The circular economy needs to be an inclusive democratic change that has societal benefits at its core or we could end up in a new paradigm that promotes business as usual: benefits for the few only.
The circular economy package is a missed opportunity to move to living within our planetary means and bringing benefits to society, such as green jobs. For this reason, the Greens/EFA believe that the circular economy package needs to include the following points:
1) Integrate resource consumption into economic accounting
It is a mistake for the Commission's new package, unlike the previous one, to ignore resource use. Even if we were to recycle all our waste, for most materials, we would still need a constant supply of virgin materials to meet our consumption levels. The circular economy on its own can improve the availability of materials, but cannot provide an endless and increasing supply. We have to face up to the limits to our resources and need to work towards an effective reduction of resources.
Addressing resource use allows for a better analysis of cross-cutting barriers, such as the levels of tax on labour compared with resources as well as enabling the measurement of resource consumption in terms of land, water, carbon and materials using the footprint methodology, and using these indicators in policy impact assessments and macroeconomic policies such as the European Semester, as already requested by Parliament in 2012 and 2015, and which was included in the 7th EAP in 2013.
2) Make jobs part of the transformation
The new package does not have specific targets in job intensive sectors - a lost opportunity. Although recent estimates suggest that the circular economy can create as many as 3 million jobs with the current legislation, employment in key sectors, such as repair, has been decreasing for the last 30 years . It is estimated that for every 10,000 tonnes of goods, 1 job can be created if they are incinerated, 6 if landfilled, 36 if recycled and 296 if reused . Hence, introducing policy measures where the EU operates at the top of the waste hierarchy (prevention, reuse, repair and remanufacture and as a last stage recycling) creates jobs, protects the environment and makes valuable materials available to the EU economy.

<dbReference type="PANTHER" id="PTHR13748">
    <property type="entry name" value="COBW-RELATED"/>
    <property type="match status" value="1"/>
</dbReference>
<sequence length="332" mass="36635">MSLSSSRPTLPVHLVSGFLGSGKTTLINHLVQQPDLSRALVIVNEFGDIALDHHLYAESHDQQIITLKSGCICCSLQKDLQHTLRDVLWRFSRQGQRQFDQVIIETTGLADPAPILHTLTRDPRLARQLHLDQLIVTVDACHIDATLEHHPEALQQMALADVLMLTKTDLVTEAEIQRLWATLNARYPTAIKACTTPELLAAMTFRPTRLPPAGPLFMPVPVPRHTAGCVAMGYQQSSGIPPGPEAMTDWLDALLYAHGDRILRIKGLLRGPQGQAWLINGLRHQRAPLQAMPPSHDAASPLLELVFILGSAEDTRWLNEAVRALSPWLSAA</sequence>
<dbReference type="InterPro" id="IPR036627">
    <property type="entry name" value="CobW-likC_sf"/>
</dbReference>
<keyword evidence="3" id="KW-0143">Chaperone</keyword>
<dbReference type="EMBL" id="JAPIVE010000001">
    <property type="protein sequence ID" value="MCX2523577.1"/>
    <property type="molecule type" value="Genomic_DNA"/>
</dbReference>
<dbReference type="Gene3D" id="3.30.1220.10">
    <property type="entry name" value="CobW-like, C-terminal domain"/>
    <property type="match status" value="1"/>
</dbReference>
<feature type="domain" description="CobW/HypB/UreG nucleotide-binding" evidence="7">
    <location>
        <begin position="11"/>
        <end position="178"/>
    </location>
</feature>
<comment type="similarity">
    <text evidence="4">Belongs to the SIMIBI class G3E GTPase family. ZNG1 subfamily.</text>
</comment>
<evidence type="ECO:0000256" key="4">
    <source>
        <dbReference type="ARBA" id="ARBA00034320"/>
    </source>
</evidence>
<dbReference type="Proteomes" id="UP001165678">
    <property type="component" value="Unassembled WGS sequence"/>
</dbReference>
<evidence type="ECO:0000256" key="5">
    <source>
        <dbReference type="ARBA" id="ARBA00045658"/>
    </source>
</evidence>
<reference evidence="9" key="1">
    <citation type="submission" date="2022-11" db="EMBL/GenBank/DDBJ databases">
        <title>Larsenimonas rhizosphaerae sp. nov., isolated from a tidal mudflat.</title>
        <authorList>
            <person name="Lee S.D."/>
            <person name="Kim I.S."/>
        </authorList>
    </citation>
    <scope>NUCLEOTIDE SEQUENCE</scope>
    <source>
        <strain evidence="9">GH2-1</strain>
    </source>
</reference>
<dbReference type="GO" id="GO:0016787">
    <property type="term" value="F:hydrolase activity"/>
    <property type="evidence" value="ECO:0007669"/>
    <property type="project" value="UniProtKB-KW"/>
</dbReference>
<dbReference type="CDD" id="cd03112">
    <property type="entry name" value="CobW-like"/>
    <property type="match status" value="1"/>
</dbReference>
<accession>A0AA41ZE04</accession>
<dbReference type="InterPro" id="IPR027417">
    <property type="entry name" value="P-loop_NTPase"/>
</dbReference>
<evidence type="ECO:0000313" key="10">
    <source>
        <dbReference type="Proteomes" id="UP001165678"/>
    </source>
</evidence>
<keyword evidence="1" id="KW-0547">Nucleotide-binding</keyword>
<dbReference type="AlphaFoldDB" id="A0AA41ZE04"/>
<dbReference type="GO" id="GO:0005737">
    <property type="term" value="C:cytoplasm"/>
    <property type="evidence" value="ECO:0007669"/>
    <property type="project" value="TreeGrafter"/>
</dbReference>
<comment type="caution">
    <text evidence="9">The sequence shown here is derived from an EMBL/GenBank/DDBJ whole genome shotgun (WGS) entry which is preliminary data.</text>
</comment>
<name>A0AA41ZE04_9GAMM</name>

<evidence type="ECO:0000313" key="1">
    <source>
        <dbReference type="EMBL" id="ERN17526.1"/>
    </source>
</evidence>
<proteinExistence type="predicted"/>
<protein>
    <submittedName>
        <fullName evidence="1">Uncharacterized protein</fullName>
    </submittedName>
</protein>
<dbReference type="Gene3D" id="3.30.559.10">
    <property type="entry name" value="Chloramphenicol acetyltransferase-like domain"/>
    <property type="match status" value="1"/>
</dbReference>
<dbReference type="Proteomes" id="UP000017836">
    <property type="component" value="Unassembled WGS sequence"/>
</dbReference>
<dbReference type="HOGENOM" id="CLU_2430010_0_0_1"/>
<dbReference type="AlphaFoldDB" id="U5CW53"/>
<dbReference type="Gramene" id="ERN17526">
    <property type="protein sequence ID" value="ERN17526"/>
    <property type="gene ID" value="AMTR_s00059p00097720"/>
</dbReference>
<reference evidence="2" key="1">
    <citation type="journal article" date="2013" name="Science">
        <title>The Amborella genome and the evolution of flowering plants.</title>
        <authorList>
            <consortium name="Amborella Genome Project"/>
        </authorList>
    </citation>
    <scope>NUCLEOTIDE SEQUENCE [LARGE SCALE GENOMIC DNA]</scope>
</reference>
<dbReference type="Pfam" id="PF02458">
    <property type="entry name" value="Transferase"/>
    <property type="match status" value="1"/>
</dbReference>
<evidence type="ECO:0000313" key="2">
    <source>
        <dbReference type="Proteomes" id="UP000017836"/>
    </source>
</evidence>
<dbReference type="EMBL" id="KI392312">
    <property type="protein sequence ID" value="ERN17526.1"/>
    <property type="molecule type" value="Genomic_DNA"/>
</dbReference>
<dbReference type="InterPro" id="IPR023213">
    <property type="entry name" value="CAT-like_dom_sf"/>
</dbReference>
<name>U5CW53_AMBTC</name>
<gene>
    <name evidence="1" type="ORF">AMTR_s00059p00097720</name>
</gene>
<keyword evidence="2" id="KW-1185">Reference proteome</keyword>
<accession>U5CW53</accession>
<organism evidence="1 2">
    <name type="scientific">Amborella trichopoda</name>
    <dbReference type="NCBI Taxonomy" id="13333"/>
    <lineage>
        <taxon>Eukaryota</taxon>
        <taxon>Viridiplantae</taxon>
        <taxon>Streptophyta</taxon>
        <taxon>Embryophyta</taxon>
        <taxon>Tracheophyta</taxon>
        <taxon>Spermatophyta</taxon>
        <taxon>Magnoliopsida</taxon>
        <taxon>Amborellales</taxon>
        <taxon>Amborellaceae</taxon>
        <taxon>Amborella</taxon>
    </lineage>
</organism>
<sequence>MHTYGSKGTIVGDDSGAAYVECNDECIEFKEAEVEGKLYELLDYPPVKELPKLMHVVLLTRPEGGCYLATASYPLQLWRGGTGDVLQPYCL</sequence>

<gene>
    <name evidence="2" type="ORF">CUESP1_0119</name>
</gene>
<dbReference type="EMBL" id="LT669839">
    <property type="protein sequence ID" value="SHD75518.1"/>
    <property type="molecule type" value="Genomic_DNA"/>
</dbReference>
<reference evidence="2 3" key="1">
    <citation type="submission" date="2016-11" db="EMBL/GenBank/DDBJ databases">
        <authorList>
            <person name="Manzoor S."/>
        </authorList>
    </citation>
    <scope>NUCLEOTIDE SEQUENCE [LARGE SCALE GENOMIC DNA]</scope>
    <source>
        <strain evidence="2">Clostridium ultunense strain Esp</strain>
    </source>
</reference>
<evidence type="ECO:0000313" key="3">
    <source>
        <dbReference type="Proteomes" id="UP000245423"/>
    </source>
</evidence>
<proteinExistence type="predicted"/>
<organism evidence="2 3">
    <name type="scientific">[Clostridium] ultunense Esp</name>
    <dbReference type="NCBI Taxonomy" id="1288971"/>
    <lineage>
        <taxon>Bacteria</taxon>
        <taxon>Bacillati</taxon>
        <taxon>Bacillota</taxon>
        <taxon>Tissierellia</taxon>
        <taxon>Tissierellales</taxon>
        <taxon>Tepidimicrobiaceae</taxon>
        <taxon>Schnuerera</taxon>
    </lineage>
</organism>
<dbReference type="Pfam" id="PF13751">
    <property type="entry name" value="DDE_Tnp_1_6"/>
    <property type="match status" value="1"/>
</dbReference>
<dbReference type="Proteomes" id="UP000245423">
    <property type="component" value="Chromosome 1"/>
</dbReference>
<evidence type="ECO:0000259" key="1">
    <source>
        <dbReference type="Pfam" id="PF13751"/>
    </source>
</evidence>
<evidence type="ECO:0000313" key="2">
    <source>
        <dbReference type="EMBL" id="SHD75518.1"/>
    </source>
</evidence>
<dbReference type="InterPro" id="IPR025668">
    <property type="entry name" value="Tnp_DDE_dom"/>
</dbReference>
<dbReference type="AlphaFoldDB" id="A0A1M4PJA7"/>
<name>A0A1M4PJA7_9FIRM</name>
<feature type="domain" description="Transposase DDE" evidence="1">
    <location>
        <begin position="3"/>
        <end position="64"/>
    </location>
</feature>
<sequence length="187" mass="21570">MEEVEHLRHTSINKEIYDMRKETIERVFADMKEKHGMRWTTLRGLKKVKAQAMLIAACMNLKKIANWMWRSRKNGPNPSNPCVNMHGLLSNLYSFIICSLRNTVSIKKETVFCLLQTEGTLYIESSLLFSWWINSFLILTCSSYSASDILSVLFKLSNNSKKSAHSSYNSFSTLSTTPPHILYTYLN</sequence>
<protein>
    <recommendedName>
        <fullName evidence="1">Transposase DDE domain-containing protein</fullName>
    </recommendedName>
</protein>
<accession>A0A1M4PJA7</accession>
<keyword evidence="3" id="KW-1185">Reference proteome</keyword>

To be serious about resource efficiency and the circular economy we need to be serious about managing the transition for workers and ensure we replace the jobs that will go with the new jobs that should come. Integrating labour requirements into a circular economy is important, by respecting collective agreements, social security and tax contributions, as well as developing the requisite skill set for the transition to a low-resource Europe.
4) Recycling isn't the answer: it's the last resort
The package avoids giving any target on waste prevention or reuse – a crucial shortcoming. Waste targets should reflect the waste hierarchy, starting by re-thinking the design of a product to make it durable, repairable and upgradeable; promoting reuse, repair and remanufacturing in a member state, and making recycling the last possible option for the waste that cannot be recovered in any other way.
At the moment, EU legislation has binding targets for recycling, rather than for prevention and preparation for re-use. Although increasing recycling is positive, it is the last step to recover waste, and this should be reflected in EU legislation.
3) Invest in small scale enterprises instead of the linear economy
The package ignores the need to use EU funding to target communities, rather than only big infrastructure. It is unfortunate that until now, cohesion funds have been used to perpetuate the linear economy by funding mostly landfills and incinerators . In addition to promoting the right infrastructure, EU funds should be used to establish smaller scale, often citizen-led or social enterprises or SME initiatives, such as borrowing shops or repair networks, which currently find themselves struggling despite the wide appeal and the myriad benefits they bring to communities.
5) Need for effective regulation, not just voluntary efforts
The package's focus on voluntary efforts in key areas fails to bring the necessary paradigm shift. The transition to a circular economy needs to go beyond waste targets and develop additional legislation, such as making product repair manuals available by 2017 or increasing the guarantees and the burden-of-proof periods for products. Not adopting these serves only to keep us locked in to a throwaway society.